I was browsing through a bookstore the other night. The very act of walking through the aisles and by tables full of books, while being free to linger my hand lovingly upon them, is almost erotic to me.
A bookstore is like a candy store full of beckoning treats, or a bakery full of savory scents luring you inside. Thrilling delights for the eyes. Everywhere.
Books have been my companions, my buddies, always there to fill my needs. I coveted and collected them, all types finding a happy home with me, until the usurper’s (RA) unwelcome arrival forced me to give up reading hardcovers.
Their unyielding weight hurt my hands and my wrists, and robbed me of my pleasure. How could I escape into my story if the pain formed a blockade around my brain?
A self-admitted book addict, I switched to strictly paperbacks to feed my passion. They were softer, more pliable and lighter, and they didn’t hurt my hands or wrists as much. But on some the print was a little too small, and my bedroom lighting suddenly seemed too weak. I found it a strain to read myself to sleep at night, as had been my ritual since forever.
The magic of Kindle came to try to save the day. I could enjoy my stories once again at any time of day or night, albeit with a tiny light attached. If I held it in a certain way, I could avoid having the glare bounce back from the screen directly into my eyes. But still, I missed the feel of a book. I longed for the aroma of its silky pages. And I missed having those actual pages to turn. I’d enjoyed flipping back to reread a passage, or forging ahead for a sneak preview of what was to come.
A backlit smart phone followed. I could read without any other lighting even though the screen had shrunk right before my eyes. My husband berated me for straining my eyes by reading on that tiny device. He solved the problem by surprising me with a tablet one Christmas, nine inches of backlit screen with adjustable fonts. Awesome.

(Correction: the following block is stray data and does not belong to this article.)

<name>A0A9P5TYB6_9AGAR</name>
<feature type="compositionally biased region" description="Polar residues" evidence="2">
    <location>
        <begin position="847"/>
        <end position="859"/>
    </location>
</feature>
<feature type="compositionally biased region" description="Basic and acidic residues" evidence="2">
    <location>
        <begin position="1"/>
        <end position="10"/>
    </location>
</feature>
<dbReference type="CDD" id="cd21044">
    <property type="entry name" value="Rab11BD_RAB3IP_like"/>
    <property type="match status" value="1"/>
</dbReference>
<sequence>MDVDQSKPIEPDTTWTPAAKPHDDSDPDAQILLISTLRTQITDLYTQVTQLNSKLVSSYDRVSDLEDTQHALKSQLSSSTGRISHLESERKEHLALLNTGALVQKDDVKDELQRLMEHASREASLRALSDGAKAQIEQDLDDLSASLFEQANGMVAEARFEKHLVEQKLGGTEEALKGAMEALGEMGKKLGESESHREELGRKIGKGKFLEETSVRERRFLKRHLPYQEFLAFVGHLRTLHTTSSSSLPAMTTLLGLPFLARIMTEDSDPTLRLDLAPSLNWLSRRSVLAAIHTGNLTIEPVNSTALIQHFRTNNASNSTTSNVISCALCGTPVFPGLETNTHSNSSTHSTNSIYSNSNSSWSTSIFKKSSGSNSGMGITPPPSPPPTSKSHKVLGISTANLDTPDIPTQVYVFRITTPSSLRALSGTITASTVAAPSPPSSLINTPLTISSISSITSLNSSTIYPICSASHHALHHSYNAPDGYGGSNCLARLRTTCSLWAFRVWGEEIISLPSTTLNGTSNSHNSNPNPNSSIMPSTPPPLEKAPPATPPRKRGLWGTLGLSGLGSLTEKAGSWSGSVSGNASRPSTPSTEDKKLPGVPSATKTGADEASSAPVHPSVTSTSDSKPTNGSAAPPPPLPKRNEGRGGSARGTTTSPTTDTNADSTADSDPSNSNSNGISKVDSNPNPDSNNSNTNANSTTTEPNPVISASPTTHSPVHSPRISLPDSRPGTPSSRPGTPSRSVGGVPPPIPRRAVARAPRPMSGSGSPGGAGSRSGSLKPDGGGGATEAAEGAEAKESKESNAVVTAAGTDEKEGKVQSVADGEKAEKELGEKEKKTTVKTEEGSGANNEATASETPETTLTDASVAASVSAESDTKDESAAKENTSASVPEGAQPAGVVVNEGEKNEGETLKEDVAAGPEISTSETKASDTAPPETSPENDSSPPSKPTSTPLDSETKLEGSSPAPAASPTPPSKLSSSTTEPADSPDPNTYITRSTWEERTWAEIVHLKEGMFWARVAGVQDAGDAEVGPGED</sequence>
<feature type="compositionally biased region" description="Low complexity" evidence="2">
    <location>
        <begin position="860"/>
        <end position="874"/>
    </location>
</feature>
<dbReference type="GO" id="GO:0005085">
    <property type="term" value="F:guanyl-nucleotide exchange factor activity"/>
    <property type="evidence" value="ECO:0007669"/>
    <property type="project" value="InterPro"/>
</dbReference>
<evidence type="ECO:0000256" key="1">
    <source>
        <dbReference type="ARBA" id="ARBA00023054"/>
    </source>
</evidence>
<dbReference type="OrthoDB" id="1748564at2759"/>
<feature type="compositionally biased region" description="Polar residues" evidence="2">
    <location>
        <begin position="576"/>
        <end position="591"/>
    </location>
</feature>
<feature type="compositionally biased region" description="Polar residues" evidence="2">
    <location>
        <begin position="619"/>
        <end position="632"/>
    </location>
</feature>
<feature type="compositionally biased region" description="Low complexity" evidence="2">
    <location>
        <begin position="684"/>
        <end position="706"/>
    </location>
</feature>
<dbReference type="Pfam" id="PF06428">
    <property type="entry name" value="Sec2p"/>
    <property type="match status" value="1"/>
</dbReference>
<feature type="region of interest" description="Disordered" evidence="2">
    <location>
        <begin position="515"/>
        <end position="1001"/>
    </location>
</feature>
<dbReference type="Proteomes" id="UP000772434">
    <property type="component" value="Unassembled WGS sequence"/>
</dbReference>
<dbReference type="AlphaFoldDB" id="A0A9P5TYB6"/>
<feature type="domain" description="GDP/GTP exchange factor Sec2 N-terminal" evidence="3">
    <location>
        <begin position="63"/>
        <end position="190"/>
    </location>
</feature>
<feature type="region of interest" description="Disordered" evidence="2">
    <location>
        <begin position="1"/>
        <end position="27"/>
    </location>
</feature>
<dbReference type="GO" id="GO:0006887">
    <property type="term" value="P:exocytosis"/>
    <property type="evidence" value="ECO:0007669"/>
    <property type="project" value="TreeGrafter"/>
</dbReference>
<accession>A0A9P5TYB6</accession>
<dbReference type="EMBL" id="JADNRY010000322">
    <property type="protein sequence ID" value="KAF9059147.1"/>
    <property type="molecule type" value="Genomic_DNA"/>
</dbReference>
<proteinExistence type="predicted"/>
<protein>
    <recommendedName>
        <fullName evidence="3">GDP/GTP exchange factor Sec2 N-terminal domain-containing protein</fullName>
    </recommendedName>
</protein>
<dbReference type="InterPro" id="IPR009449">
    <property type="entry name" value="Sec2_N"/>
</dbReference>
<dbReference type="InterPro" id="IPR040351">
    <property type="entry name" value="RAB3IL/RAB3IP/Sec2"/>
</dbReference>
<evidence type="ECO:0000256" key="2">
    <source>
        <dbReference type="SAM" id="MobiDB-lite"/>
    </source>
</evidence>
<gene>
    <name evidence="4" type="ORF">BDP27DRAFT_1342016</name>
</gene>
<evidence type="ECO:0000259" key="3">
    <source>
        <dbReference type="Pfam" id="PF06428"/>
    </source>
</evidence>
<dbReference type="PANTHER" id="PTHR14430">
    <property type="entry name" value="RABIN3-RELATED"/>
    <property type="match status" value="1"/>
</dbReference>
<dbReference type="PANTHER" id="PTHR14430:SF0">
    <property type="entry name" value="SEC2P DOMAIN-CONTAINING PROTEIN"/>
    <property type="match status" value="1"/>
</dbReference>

A second, more powerful tablet followed that one. And then one New Year’s Eve morning, half the screen went partially dark. I wake up as I go to sleep, reading. At first, I tried blinking the blur away. I wondered if perhaps I was still asleep, dreaming that I couldn’t see all the words. But no, I really couldn’t.
I learned that I’d had a “stroke in the eye.” There was a blob of blood obstructing the vision in my right eye. The cure they said, or rather the treatment, was injections. Injections into the eye. Now I’m no coward when it comes to what life has thrown at me so far, but a needle in the eye? Come on, man!
Nevertheless, I psyched myself up for it, or rather, them (plural). I mean, how can I live without reading? In the past sixteen months, I’ve had four shots and, no, it doesn’t get easier the more you do it. You don’t get the hang of it and it doesn’t become second nature. It’s sort of like dealing with RA, whom I should probably blame for all this. After all, I blame everything else on it.
But let me tell you, thank goodness for modern medicine, and thank goodness for doctors who stay razor sharp. The blur is almost gone, so tiny as to be insignificant.
When this first happened, I went and got prescription readers. Till then I’d resorted to the cheapie drugstore kind. I had a pair in every room of the house. At that point, the optometrist could only do so much for my right eye.
Last month, I went for my checkup and got a new pair of glasses, a progressive intermediate and reader. Neither the OTC glasses nor the old readers were really helping with my computer work.
Well, night has turned into day. I can read real books again. Because not only has my vision improved, but so have my hands and wrists. And during this window of time, I’m grateful that I can indulge my passion again. That I can browse and touch and feel, and accumulate to my heart’s content.